• Customized TCP client as the data publisher (TCP producer found in samples)
  • Experiments were carried out using 5.7.19 MySQL Community Server.

Scenario 1 : Insert Query — Persisting 18 million events of Process Monitoring Events on MySQL

This test involved persisting process monitoring events each of approximately 180 bytes. The test injected 18 million events into Stream Processor with the publishing throughput as 3400 events/second.

Throughput

After around 12.2 million events are published, a sudden drop can be observed in receiver performance that can be considered as the upper limit of MySQL event store. In order to continue receiving events without a major performance degradation data has to be purged periodically before it reaches the upper limit.

Scenario 2: Update Query — Updating 100K events on MySQL Data store

The test injected 100,000 events into the properly indexed My SQL Database. 3 million update queries were performed with the publishing throughput as 500 events / second.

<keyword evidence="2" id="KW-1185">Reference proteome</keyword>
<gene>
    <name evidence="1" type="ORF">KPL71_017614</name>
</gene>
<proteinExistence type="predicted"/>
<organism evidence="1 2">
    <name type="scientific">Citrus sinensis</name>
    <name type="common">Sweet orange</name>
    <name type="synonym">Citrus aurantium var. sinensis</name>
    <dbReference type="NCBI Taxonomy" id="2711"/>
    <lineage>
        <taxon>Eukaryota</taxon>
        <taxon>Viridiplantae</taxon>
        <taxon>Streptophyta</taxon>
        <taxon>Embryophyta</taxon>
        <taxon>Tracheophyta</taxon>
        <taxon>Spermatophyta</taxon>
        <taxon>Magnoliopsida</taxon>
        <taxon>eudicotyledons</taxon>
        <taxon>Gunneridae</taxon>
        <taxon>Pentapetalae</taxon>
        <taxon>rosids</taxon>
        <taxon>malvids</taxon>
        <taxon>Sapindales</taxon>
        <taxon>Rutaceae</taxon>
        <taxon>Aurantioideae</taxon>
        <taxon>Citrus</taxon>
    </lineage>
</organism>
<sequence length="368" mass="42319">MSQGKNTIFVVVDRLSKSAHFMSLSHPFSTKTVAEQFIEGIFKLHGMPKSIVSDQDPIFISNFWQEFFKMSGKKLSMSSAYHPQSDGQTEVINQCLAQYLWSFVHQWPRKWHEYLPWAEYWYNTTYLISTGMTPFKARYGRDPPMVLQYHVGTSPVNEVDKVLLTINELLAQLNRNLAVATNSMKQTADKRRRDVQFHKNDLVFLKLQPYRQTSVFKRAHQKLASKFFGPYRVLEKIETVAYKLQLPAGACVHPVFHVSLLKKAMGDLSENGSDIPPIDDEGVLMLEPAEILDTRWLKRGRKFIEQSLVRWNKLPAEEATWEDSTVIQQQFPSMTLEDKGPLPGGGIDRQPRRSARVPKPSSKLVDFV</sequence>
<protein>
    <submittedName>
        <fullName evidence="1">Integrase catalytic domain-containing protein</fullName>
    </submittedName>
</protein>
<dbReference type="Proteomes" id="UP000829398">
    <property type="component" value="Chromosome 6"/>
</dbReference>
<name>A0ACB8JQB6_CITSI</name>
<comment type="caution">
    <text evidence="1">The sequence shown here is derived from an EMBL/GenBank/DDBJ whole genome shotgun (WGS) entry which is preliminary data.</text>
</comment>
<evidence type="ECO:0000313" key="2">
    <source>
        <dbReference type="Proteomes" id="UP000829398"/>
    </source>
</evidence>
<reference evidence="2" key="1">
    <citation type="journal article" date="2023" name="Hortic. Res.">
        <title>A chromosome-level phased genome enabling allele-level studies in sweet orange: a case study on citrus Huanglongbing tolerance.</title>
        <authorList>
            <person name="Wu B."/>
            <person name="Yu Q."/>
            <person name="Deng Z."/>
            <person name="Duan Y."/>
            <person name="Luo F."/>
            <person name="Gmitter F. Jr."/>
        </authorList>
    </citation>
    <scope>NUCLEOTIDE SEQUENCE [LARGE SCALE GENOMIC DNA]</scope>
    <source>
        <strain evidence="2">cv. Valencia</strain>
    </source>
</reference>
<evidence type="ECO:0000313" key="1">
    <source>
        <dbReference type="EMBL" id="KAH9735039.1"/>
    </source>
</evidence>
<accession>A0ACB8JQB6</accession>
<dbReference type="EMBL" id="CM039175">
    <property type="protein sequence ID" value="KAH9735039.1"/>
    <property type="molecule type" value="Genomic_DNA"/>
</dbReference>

Throughput

Summary Results

+---------------------------+---------------------+
|Throughput | 500 events/second |
+---------------------------+---------------------+
|Latency | 0.5 milliseconds |
+---------------------------+---------------------+
|Number Of Persisted Events | 0.1 million |
+---------------------------+---------------------+

The performance analysis test results indicate that Stream Processor’s event persistence scenarios’ performance has been characterized by the event store database performance. The results indicate that one could get significant performance gain from the use of SSD based storage as the event store database server.

We will discuss about siddhi as a library performance in the next blog :)

Software Engineer @ hSenid Mobile | Former Software Engineering Intern @ WSO2 | Software Engineering Undergraduate @ IIT